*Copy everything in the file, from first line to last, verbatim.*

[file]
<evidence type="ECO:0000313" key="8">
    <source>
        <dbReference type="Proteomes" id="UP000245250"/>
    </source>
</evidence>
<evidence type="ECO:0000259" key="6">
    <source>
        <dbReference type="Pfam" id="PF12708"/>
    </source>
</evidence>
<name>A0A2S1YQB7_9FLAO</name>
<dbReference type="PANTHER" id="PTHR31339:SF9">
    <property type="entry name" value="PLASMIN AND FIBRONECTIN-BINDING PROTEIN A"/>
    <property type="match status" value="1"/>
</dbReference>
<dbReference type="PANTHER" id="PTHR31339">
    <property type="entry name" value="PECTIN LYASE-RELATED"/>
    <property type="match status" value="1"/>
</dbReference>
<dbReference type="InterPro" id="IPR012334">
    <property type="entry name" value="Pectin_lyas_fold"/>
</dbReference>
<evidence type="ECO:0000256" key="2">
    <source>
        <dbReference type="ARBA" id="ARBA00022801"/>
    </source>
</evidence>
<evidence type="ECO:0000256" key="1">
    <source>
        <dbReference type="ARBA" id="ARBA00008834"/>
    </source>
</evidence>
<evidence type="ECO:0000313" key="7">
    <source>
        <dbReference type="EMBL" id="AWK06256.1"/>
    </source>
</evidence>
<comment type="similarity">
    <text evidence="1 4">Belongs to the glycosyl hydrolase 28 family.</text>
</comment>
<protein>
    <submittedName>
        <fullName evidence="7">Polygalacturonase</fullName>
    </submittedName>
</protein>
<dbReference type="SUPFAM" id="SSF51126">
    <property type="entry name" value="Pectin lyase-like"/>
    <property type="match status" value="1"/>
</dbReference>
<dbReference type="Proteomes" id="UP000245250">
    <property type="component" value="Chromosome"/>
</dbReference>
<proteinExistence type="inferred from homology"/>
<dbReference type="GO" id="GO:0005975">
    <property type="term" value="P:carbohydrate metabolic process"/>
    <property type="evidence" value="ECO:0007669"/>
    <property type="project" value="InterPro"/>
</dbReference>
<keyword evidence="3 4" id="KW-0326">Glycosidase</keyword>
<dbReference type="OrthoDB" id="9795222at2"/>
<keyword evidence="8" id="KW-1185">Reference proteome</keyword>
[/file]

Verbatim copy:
<evidence type="ECO:0000313" key="8">
    <source>
        <dbReference type="Proteomes" id="UP000245250"/>
    </source>
</evidence>
<evidence type="ECO:0000259" key="6">
    <source>
        <dbReference type="Pfam" id="PF12708"/>
    </source>
</evidence>
<name>A0A2S1YQB7_9FLAO</name>
<dbReference type="PANTHER" id="PTHR31339:SF9">
    <property type="entry name" value="PLASMIN AND FIBRONECTIN-BINDING PROTEIN A"/>
    <property type="match status" value="1"/>
</dbReference>
<dbReference type="PANTHER" id="PTHR31339">
    <property type="entry name" value="PECTIN LYASE-RELATED"/>
    <property type="match status" value="1"/>
</dbReference>
<dbReference type="InterPro" id="IPR012334">
    <property type="entry name" value="Pectin_lyas_fold"/>
</dbReference>
<evidence type="ECO:0000256" key="2">
    <source>
        <dbReference type="ARBA" id="ARBA00022801"/>
    </source>
</evidence>
<evidence type="ECO:0000256" key="1">
    <source>
        <dbReference type="ARBA" id="ARBA00008834"/>
    </source>
</evidence>
<evidence type="ECO:0000313" key="7">
    <source>
        <dbReference type="EMBL" id="AWK06256.1"/>
    </source>
</evidence>
<comment type="similarity">
    <text evidence="1 4">Belongs to the glycosyl hydrolase 28 family.</text>
</comment>
<protein>
    <submittedName>
        <fullName evidence="7">Polygalacturonase</fullName>
    </submittedName>
</protein>
<dbReference type="SUPFAM" id="SSF51126">
    <property type="entry name" value="Pectin lyase-like"/>
    <property type="match status" value="1"/>
</dbReference>
<dbReference type="Proteomes" id="UP000245250">
    <property type="component" value="Chromosome"/>
</dbReference>
<proteinExistence type="inferred from homology"/>
<dbReference type="GO" id="GO:0005975">
    <property type="term" value="P:carbohydrate metabolic process"/>
    <property type="evidence" value="ECO:0007669"/>
    <property type="project" value="InterPro"/>
</dbReference>
<keyword evidence="3 4" id="KW-0326">Glycosidase</keyword>
<dbReference type="OrthoDB" id="9795222at2"/>
<keyword evidence="8" id="KW-1185">Reference proteome</keyword>